Changing the Names of Sports Teams - A Lesson in Critical Thinking

October 4, 2014 - 9:49am

A fine young man, who is passionate about sport and is no doubt a promising sports coach, asked me if I could work on an article on certain schools in Saskatchewan changing the names of their sports teams. This is an issue that extends to sports teams around North America changing their names and logos because of their allegedly racist and offensive content pertaining to Native American and Aboriginal culture. Particular attention has been given to professional-level sports teams, such as the Washington ‘Redskins’, Cleveland ‘Indians’, Kansas City ‘Chiefs’, and Chicago ‘Blackhawks’, but the problem is even more expansive when we consider the number of questionable team names at the non- or semi-professional levels, and in schools and universities.

Many people are upset about name changes and use the following reasons against changing names:

  1. It dismantles the history and memories these teams are associated with, and the memorabilia that characterize these teams.
  2. It’s the pride of wearing that jersey that represented bravery and toughness.
  3. Think of all that money that will have to be ploughed into changing the outfits, memorabilia, and trademarks of the teams.  
  4. This is a small issue and we need to focus on larger issues affecting Aboriginal/Native American peoples.
  5.  Aboriginal symbols are used is to show respect for indigenous peoples.
  6. Indigenous and non-indigenous people who want the names/logos changed are overly sensitive. 

We need to look into this issue within a broader context of justice. It is a learning opportunity to look deeper into the history of Aboriginal and Native American people in North America.  Since first contact, indigenous peoples in Canada and the United States were, and continue to be, morally and politically subordinated to colonizers and settler colonialists.

In the light of this, it is clear that symbols and representations of Native American and Aboriginal cultures are being claimed and used in ways that diminish their dignity. In addition, inaccurate and stereotypical portrayals of people’s identities show disrespect toward people in these groups. It demonstrates a willful ignorance to learn about and genuinely appreciate what is means to be a member of these groups, and issues of indigeneity.  Mascots essentially function as court jesters or clowns.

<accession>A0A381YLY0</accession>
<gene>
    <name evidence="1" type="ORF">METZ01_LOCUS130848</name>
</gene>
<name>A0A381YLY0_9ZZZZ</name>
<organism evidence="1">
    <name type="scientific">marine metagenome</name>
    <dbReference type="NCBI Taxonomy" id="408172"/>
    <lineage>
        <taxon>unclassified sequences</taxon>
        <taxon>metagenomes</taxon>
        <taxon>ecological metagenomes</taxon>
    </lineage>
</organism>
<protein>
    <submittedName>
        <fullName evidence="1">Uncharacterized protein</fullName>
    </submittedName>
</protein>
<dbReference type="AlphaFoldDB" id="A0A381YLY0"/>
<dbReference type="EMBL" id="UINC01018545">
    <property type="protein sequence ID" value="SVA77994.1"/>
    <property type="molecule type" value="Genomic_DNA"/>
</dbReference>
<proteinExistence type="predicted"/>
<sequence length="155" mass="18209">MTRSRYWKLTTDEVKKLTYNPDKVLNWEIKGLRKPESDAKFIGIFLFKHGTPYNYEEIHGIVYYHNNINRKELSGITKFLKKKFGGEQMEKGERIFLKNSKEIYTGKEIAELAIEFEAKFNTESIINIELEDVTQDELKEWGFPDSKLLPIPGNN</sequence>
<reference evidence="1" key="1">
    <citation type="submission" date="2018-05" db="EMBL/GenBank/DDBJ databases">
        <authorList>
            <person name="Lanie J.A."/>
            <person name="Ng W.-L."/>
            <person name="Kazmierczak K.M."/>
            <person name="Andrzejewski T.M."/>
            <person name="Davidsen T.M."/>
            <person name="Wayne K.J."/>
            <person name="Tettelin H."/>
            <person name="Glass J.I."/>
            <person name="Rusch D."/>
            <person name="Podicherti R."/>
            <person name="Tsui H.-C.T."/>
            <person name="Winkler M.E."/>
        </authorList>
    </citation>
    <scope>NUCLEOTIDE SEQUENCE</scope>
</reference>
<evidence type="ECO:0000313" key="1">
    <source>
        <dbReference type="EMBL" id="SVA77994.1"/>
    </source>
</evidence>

When branded for the purposes of marketing, consumption and entertainment, Native American/ Aboriginal peoples are reduced to simplistic (and oftentimes cartoonish) images and names.

Indigenous peoples should have the right to take ownership of their own identities. Instead of denying Aboriginal/Native American peoples the opportunities and rights to define themselves in relation to their social groups, we ought to expand the world of possibilities for them to be and live their lives in a way that allows for genuine appreciation of one’s culture.

At least two things are clear. 

First, we need to listen to those who are directly affected by the issue, more so than those who carry privilege and have a vested interest (be it economic, financial, and/or political) in the promulgation of racism. 

Second, we have to stand together on this issue, in support of anti-racist, anti-oppressive acts and legislation. 

Team names or logos that appropriate or use Native American or Aboriginal imagery or content must be changed. 

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